It has also been demonstrated that MR arteriography is not only useful to visualize the major feeding arteries of paragangliomas but is also helpful in the detection and characterization of paragangliomas30. Our study retrospectively reviewed the patient's preoperative MRA data and analyzed the correlation between the Fisch classification of tumors, intraoperative blood loss and the maximum cross-sectional area of intratumor blood vessels. We concluded that the advanced the tumor class, the more intraoperative blood loss and the greater the cross-sectional area of intratumor blood vessels. However, there was no significant correlation between the Fisch classification of tumors and the maximum cross-sectional area of intratumor blood vessels. It is well known that the Fisch classification is based on the relationship of the tumor location with the ICA and intracranial extension, rather than the size of the tumor. The Fisch classification of tumors was positively correlated with intraoperative blood loss, indicating more bleeding in advanced tumors, resulting in unclear surgical fields, less GTR and increased injury of neurovascular structures. Therefore, to reduce the incidence of perioperative complications and improve the GTR rate, we recommend early surgical intervention.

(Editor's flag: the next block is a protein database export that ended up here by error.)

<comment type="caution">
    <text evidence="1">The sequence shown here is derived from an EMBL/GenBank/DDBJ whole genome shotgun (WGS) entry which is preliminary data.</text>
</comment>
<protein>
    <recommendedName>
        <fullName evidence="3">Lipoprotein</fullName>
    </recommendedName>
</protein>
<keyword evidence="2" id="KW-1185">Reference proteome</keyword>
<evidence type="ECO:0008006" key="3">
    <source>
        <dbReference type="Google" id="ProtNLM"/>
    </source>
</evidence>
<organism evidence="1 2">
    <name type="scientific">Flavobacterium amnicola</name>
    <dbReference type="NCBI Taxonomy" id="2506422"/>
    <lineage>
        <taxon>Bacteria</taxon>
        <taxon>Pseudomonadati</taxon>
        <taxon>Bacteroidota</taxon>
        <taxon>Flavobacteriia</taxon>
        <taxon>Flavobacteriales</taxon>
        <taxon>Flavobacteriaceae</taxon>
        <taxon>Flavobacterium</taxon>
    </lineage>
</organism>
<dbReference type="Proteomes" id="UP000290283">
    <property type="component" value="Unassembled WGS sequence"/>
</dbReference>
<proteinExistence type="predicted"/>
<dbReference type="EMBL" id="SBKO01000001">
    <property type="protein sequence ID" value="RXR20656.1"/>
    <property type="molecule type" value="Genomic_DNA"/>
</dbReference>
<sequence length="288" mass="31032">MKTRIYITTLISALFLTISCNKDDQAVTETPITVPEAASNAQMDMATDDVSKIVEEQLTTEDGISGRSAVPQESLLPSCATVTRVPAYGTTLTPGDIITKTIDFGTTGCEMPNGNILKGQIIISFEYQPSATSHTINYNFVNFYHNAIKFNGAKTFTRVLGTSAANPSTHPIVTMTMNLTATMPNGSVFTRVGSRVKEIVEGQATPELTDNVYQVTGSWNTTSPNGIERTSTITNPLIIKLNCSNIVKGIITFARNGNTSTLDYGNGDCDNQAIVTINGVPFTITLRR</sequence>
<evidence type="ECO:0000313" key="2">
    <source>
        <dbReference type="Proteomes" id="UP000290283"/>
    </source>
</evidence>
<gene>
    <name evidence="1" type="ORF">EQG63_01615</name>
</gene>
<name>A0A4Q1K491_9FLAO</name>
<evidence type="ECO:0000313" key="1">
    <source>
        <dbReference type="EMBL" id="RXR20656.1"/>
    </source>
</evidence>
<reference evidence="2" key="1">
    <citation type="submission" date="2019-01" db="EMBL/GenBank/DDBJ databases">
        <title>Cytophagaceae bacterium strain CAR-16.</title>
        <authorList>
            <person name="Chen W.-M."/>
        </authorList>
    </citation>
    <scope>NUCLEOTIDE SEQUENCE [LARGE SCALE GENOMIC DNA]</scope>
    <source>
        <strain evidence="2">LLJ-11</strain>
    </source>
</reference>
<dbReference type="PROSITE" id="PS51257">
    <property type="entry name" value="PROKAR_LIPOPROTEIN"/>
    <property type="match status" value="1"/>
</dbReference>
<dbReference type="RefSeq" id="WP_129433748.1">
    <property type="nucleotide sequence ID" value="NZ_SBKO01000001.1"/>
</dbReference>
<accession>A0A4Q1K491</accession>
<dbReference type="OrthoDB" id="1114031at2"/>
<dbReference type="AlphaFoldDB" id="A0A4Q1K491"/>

In recent years, radiotherapy has become popular as the first-line treatment for JPs due to its high tumor control and low morbidity compared with the surgical management of JPs5, 20, 31. Recently, Patel and colleagues reported a series of 40 cases with JPs treated by linear accelerator stereotactic radiosurgery20. Similar to the previous outcomes of the radiotherapy study, the authors did not classify tumors according to the Fisch classification but preferred to report them based on tumor sizes. Considering that the mean pretreatment volume size was 8.9 cm3 (range 3.8–13.1 cm3), most of them were probably small tumors (possibly even class B tympanomastoid paragangliomas according to the Fisch classification), which can be treated surgically by skillful otologists with standard approaches with almost no complications and achieve gross total tumor removal. With improvements in surgical techniques and perioperative management, the incidence of cranial nerve injury and serious complications caused by surgical treatment has gradually decreased. However, the unique complications of radiotherapy cannot be avoided, such as temporal bone necrosis, brain necrosis, secondary malignancy and pituitary/hypothalamic insufficiency20. The most significant effect of radiotherapy is related to radiation‑induced fibrosis with obliteration of the vascular supply and not to direct destruction of tumor cells. Thus, it is important to re‑emphasize that radiotherapy only achieves tumor control and not a cure. Jansen et al. noted that age of presentation was a risk factor for tumor growth, and 59 patients with JPs who underwent wait-and-scan with a median follow-up of 63.6 months showed that the age of presentation was an independent predictor of tumor growth and had a significant inverse correlation with growth rates: the younger the age of presentation was, the greater the growth rate6. It is essential to achieve cure rather than tumor control in those who have more than 30 years of life expectancy. If radiotherapy is considered in young patients, it also means life-long surveillance scans and the psychological burden caused by living with the knowledge of having a residual tumor. Long-term treatment (surgery, radiotherapy or a combined modality) outcomes of 93 Fisch class C and D tumors were evaluated by Jansen’s group in 2018. One independent predictor of treatment outcome was found: if treatment was delayed until tumor growth occurred, the chance of functional recovery was lower19. Taken together, we consider it important to make an early diagnosis and perform surgery as early as possible. As outlined above, although the management of JPs is challenging, we believe that surgical gross total resection of the tumor remains the mainstay of treatment of JPs.